Psilocybe Cubensis: The Only Magic Mushroom You’ll Ever Need?

Psilocybe Cubensis: The Only Magic Mushroom You’ll Ever Need?

It’s hard to beat a psilocybe cubensis, or “cubes,” as they’re called by those who enjoy them. 

Just ask Oregon. The state has made history by becoming the first where people are able to sit with a guide and eat some mushrooms. 

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But you aren’t able to consume just any psilocybin containing mushrooms. Want to try blue meanies during your therapy session? Sorry, those are Panaeolus cyanescens. How about flying saucer mushrooms? Nope, those are Psilocybe azurescens. What about any of the other 200 strains of psilocybin-containing mushrooms? Again, no — it’s psilocybe cubensis or nothing in Oregon.

But don’t worry, there’s a reason why they are the most common – and beloved – psychedelic mushroom in the world. 

RELATED: Oregon has legalized Psilocybin therapy. Click here to get on the waiting list for the first state-approved psilocybin therapy in the United States now!

Why Oregon Chose Psilocybe Cubensis

When Oregon was making its rules about which types of mushrooms to include in its program, they realized cubensis have a lot going for them. Cubes have the widest data set – meaning they’ve been widely studied for decades. And they have a very good safety profile–meaning: their upsides and downsides are well-known. 

What about other types of psilocybin-containing mushrooms? Oregonians raised concerns that there wasn’t enough data on those. And they worried that if people picked the wrong kind of mushrooms from the Oregon woods, there could be negative effects like wood lovers’ paralysis–a muscle weakness occasionally caused by picking mushrooms that grow on wood.

Are Cubes All You Need? 

Oregon’s decision to use only psilocybe cubensis mushrooms is logical. Cubes -– arguably -– have everything you could ever need in a mushroom.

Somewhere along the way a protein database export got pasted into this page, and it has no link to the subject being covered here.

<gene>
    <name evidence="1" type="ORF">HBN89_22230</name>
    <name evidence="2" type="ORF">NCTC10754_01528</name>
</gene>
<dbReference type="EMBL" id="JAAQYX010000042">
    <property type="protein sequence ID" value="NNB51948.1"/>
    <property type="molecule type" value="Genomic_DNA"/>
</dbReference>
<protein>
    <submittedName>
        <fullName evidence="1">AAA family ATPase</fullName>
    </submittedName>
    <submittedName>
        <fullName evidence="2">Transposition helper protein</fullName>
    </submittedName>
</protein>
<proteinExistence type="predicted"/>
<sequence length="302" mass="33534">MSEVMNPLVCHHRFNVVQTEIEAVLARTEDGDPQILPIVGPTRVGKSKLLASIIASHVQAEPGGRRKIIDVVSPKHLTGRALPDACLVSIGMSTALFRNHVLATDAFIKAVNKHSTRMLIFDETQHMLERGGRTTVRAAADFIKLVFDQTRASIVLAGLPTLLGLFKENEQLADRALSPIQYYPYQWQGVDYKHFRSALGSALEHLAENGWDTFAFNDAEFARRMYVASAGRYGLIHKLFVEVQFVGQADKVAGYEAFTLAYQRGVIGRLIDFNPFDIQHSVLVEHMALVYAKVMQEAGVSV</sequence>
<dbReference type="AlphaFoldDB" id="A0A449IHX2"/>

On the one hand, cubensis are standard – they’re one species that are resilient, and relatively easy to cultivate. Cubensis grow all over the world, in warm places and cool, in high humidity and low. 

On the other hand, cubensis show incredible variety. Depending on the strain, they can look different and feel different and have different characteristics. They can be tall and skinny or short, fat and bulbous. 

The popularity of cubensis goes far beyond Oregon. Most mushroom retreats use cubensis. Most gray market vendors in places like Oregon, Oakland and Colorado sell mostly cubensis. When people grow mushrooms to extract the psilocybin, they mostly grow cubensis. 

We have compiled this guide on Psilocybe cubensis mushrooms, covering all aspects of them, from their cultural history to their appearance to their potency. We also take a look at the legal status of these mushrooms, noting where they are decriminalized and legalized.

At the end of this guide, you’ll have an understanding of what makes Psilocybe cubensis a unique species of mushroom and how it differs from the other commonly used (and less commonly used) types of psychedelic mushrooms.

Interested in joining a Psychedelics Clinical Trial? Sign up here now and we will connect you with a clinical trial in your area when one becomes available.

The Use Of Psilocybe Cubensis In Pre-Columbian Mesoamerica

Psilocybe cubensis, formerly known as Psilocybe stropharia, have a long history of use, with people belonging to pre-Columbian Mesoamerican cultures using them for their hallucinogenic properties. These people used other species of psilocybin mushrooms as well, including P. semilanceata, Psilocybe mexicana, P. aztecorum, and P. caerulescens.